As I touched the back pocket of my Levis to make sure I had my tiny address book, I gripped the suitcase and moved to the front door which Child Services had opened for me and headed to the police car. In an act of telepathy, the deputy opened the car’s trunk for my suitcase.
Child Services vigorously protested and waved a paper at the two policemen, demanding that they move my suitcase into its trunk and escort me to the backseat of its car.
Silently I stood my ground. I looked the sheriff in the eye, belligerent and pathetic. The sheriff opened the back door of his car for me and told Child Services, “I’m just following protocol.”
Apparently, though still a minor, I needed to make a formal statement at the station and had the right to make calls to anyone I chose for assistance before Child Services could claim me.
As I sat in the backseat, my muscles relaxed and my respiration returned to normal. Ignoring further protestations from Child Services, the policemen got back into their car. As the deputy started the engine and shifted the car into gear, the Sheriff offered me a bottled water.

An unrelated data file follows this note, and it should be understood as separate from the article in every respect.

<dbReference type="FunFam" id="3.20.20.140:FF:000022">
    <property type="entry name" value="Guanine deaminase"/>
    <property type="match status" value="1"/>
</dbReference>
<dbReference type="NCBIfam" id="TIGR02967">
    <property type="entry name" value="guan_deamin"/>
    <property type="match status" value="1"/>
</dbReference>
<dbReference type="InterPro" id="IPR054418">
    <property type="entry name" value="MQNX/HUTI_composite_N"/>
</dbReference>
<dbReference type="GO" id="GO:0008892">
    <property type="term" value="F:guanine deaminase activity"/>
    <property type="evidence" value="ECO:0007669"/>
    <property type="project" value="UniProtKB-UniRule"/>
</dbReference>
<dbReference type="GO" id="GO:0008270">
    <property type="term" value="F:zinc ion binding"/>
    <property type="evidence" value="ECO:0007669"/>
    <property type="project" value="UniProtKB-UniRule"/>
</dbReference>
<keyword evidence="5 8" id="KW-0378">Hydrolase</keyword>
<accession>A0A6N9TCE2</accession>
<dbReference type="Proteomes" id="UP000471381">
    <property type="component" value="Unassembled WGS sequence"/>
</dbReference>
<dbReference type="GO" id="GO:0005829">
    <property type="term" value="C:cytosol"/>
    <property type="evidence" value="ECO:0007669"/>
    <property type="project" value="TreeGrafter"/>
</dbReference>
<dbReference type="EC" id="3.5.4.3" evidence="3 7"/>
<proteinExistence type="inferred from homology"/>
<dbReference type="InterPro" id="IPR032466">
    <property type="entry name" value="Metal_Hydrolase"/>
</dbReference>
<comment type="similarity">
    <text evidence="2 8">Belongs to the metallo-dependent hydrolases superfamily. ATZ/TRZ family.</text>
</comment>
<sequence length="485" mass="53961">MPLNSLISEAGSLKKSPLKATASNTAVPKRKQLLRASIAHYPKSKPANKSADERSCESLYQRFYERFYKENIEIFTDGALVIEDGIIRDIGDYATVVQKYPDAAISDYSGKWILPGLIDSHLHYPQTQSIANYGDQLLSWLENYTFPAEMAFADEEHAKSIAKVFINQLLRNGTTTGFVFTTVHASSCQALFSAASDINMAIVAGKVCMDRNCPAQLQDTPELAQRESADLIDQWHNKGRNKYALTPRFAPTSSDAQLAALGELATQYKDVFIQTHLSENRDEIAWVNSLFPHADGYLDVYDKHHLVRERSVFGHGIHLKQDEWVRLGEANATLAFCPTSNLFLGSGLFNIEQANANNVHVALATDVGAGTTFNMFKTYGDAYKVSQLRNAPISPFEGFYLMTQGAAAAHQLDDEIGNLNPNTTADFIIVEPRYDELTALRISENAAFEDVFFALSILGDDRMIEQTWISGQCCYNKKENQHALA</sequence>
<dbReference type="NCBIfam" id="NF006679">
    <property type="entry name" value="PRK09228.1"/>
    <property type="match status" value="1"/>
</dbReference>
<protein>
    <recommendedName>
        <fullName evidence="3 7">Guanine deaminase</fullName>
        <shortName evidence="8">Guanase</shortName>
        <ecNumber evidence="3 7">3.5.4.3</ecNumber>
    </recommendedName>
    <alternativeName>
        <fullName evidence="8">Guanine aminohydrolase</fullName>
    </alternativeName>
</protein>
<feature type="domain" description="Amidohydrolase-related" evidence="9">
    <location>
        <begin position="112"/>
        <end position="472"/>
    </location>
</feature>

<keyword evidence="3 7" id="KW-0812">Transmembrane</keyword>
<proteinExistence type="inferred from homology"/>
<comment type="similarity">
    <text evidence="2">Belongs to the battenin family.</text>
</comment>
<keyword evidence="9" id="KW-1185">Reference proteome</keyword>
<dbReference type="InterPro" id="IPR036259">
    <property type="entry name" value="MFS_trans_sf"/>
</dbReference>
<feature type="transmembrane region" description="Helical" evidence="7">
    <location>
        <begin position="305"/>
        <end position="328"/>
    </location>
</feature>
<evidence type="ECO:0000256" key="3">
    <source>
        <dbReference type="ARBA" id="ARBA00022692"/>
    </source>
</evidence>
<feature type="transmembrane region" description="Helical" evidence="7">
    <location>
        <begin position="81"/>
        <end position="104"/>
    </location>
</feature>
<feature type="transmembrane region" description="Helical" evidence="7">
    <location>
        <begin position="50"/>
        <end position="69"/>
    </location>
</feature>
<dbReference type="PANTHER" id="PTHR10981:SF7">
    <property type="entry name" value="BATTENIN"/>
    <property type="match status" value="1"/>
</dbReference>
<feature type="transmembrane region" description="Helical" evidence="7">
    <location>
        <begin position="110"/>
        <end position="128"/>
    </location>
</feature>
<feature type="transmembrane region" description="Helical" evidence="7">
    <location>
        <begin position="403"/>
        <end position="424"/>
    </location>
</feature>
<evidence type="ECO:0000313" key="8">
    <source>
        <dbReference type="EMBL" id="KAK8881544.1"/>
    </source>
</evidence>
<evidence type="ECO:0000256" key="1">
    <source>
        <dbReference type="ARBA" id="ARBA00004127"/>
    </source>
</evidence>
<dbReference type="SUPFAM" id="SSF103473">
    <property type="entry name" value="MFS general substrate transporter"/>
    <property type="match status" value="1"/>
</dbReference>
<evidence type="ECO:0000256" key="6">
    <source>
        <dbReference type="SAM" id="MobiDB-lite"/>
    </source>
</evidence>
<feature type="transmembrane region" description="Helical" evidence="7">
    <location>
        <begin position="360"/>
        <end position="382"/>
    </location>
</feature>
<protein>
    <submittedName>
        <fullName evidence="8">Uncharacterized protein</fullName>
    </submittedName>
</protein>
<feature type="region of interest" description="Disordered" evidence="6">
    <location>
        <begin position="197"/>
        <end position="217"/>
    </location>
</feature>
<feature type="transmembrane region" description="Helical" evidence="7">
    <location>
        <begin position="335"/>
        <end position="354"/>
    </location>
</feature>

“Here kid, you look like you could use a drink.”
The Constellation Andromeda
By Chelsea Ruxer
“There’s a spaceship.” He breaks some easy, talk-with-your-mouth-full kind of conversation this way. “On the table.”
I set down my Chipotle. The spaceship is black and grey plastic and, as promised, in the middle of the dining room table. I lift it off the runner. The table, without a spaceship, is probably what gave us a second date. It made me think he might cook. I remember opening the drawer on the side and finding cloth napkins his mom must have left there.